Thursday, November 13, 2008

Talking Omar Blues

China Matters has a couple of interesting posts on the possibility of negotiating with Mullah Omar. One, two.

An Iranian news agency reported that M. Omar has been removed from the State Dept. terrorist list. Since that has not been confirmed anywhere else, it's not too believable, yet. Certainly the door to negotiating with the Taliban seems to be opening, even the DoD under the watchful gaze of Petraeus seems to be willing to talk to the 'right' Taliban, if one can be found.

The US strategy in Iraq has been to divide and conquer, the dividing part worked out pretty well, while the conquering remains an ongoing and not especially successful project.

Trying to turn the Taliban against each other might thus be the new strategy for Afghanistan. But lacking the very deeply rooted Sunni/Shiite divide in Iraq, the project would have to rely on personal differences between the leaders. With the current level of religious fervor, augmented by the resentment from the constant air strikes, it looks difficult to make fighting other Afghans more palatable than fighting the US and NATO.

The war in Afghanistan serves no one's purpose, apart from arms manufacturers and a few crazed neo-cons. The war, if the US has the money and stomach for it, could last indefinitely, and dreams of pipelines and prosperity will remain carrots dangling forever out of reach. If the war is expanded by Obama, the creation of a failed state in Pakistan could become reality at any time.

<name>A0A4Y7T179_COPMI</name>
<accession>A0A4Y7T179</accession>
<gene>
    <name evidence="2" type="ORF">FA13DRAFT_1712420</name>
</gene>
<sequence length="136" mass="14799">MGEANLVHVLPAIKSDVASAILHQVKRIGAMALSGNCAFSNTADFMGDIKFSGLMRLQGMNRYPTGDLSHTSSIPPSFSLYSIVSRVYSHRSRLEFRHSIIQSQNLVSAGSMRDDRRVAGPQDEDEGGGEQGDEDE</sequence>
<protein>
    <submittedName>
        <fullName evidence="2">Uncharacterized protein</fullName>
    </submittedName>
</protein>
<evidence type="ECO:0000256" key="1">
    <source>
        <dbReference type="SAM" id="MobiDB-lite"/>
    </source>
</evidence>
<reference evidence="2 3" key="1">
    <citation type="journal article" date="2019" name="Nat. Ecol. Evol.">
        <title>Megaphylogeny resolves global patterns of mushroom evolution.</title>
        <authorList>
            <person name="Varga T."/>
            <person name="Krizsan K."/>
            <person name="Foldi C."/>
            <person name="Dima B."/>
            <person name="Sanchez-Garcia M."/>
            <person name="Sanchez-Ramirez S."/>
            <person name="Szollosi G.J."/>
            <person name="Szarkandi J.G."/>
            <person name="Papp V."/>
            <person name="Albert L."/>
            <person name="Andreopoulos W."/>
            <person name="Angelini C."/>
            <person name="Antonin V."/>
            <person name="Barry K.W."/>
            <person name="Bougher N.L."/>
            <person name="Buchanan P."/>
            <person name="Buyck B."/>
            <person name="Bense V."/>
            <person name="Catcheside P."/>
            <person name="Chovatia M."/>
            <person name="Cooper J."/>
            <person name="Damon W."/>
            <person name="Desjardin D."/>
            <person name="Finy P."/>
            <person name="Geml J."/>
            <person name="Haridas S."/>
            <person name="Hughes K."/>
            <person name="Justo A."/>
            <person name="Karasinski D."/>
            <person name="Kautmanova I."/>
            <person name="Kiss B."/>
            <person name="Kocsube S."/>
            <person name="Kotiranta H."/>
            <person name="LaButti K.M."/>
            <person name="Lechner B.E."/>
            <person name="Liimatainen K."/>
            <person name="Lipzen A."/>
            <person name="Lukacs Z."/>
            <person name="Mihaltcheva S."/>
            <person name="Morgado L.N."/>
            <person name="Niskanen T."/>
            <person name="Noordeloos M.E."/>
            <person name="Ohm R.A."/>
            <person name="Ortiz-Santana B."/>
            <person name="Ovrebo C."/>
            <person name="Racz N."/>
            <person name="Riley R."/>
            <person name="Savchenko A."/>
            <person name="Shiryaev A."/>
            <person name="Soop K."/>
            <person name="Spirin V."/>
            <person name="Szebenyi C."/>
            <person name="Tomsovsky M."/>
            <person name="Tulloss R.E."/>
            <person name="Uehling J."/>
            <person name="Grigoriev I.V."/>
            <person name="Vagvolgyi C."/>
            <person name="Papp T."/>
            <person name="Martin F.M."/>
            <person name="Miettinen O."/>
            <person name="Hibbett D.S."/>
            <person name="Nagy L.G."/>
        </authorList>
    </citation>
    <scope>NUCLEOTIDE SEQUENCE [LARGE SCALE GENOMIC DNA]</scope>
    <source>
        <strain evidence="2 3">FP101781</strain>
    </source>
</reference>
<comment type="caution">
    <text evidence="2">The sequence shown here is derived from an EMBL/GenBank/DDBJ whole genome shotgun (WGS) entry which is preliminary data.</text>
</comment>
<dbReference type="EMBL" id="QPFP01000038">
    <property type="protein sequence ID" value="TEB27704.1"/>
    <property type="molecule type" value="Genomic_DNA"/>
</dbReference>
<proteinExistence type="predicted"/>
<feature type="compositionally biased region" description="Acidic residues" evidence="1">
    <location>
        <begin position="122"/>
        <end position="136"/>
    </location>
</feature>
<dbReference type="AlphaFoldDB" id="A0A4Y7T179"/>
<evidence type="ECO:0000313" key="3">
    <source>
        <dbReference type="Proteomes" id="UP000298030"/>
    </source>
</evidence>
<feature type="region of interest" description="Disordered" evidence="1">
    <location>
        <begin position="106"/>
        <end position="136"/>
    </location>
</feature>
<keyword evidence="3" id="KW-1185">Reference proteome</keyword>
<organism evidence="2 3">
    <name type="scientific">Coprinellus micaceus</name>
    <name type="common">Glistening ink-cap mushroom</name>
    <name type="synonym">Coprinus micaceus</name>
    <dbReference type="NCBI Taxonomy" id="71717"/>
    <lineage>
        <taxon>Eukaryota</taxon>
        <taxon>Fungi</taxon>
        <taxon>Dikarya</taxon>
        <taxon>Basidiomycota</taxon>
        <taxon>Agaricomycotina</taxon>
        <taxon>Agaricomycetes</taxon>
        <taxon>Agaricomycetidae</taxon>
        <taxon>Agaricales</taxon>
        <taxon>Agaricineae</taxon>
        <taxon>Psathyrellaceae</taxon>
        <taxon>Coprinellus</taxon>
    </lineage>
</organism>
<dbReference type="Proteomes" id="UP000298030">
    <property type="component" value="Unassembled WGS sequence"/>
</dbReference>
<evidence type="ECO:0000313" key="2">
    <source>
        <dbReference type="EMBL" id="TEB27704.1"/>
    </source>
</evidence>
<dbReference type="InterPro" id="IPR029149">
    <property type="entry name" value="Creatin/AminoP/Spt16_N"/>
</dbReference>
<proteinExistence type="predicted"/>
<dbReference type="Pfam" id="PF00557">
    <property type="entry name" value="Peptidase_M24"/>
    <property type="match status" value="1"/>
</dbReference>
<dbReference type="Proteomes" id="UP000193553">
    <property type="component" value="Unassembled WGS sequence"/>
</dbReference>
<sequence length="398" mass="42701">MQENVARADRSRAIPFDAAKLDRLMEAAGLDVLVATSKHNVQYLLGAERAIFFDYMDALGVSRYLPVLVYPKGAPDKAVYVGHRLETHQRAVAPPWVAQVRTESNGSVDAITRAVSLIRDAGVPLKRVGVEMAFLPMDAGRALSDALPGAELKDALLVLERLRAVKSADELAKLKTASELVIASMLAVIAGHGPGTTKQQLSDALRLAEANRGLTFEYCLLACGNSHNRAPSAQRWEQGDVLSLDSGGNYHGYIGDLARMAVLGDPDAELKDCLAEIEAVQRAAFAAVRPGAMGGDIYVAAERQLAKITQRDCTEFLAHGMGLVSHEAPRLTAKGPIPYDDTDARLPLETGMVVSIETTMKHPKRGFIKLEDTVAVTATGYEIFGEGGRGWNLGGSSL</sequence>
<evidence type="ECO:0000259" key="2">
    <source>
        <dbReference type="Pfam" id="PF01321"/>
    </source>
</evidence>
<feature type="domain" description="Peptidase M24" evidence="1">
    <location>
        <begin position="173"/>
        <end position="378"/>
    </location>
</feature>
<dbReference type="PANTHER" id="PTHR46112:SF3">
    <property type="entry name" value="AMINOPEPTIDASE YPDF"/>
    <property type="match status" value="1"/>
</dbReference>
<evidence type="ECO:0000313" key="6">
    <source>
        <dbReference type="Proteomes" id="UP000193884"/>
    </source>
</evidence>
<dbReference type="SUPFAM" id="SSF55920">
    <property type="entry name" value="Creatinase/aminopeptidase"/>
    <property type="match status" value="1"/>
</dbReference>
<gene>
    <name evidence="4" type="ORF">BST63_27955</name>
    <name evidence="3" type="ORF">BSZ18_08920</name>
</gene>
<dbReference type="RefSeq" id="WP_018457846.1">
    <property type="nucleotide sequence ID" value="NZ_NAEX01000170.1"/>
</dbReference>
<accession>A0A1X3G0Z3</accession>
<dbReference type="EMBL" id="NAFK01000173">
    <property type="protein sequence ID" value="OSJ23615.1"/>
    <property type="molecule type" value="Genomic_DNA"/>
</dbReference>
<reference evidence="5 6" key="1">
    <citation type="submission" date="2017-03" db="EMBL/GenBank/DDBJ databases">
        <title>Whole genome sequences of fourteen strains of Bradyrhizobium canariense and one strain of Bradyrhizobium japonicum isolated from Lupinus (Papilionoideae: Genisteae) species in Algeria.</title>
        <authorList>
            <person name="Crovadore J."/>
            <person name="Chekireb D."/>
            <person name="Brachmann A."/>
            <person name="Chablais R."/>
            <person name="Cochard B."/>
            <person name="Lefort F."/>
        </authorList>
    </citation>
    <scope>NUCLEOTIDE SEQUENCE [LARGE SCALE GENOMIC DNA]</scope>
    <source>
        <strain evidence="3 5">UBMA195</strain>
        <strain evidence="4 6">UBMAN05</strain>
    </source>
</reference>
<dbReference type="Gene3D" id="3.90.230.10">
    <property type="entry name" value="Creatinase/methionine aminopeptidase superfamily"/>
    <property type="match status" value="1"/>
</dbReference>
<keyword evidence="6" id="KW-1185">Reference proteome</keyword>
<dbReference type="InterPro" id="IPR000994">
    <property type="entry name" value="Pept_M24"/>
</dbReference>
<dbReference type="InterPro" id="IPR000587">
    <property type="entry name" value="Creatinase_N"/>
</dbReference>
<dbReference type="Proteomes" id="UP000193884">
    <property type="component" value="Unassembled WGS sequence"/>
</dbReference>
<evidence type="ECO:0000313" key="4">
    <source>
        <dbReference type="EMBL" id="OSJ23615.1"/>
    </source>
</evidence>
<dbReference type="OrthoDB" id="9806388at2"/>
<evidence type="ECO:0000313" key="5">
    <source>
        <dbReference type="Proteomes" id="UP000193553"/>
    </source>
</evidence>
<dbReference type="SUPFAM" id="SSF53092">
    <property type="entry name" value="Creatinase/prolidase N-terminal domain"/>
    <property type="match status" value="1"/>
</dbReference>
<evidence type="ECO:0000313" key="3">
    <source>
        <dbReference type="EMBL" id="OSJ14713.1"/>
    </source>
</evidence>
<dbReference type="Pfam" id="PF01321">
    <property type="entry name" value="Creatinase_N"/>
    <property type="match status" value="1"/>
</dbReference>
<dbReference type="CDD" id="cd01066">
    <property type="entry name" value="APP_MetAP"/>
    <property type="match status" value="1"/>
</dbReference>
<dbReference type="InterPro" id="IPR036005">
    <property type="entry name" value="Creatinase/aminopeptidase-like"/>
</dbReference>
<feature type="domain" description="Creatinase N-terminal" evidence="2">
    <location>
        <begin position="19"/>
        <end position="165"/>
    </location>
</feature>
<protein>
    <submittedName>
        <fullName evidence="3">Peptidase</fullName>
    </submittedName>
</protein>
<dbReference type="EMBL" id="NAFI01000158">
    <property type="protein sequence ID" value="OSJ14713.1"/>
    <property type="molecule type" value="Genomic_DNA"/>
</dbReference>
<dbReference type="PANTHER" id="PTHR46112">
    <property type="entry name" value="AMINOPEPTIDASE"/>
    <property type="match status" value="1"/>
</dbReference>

If that occurs, current expenditures of men and material would go through the roof, once again with no serious strategic advantage to be gained. It's time to start talking.

1 Comments:

Anonymous Rabia said...

the problem for Pakistan is that a negotiated settlement with Mullah Omar and co. would be seen a huge victory for the religious right-wing and right-wingers in the military establishment. otoh, the continued conflict in FATA is extremely unpopular and is turning the country into a failed state as you say. In both cases it looks like the civilian government is unlikely to survive.

11/14/2008 7:48 PM  

Post a Comment

<< Home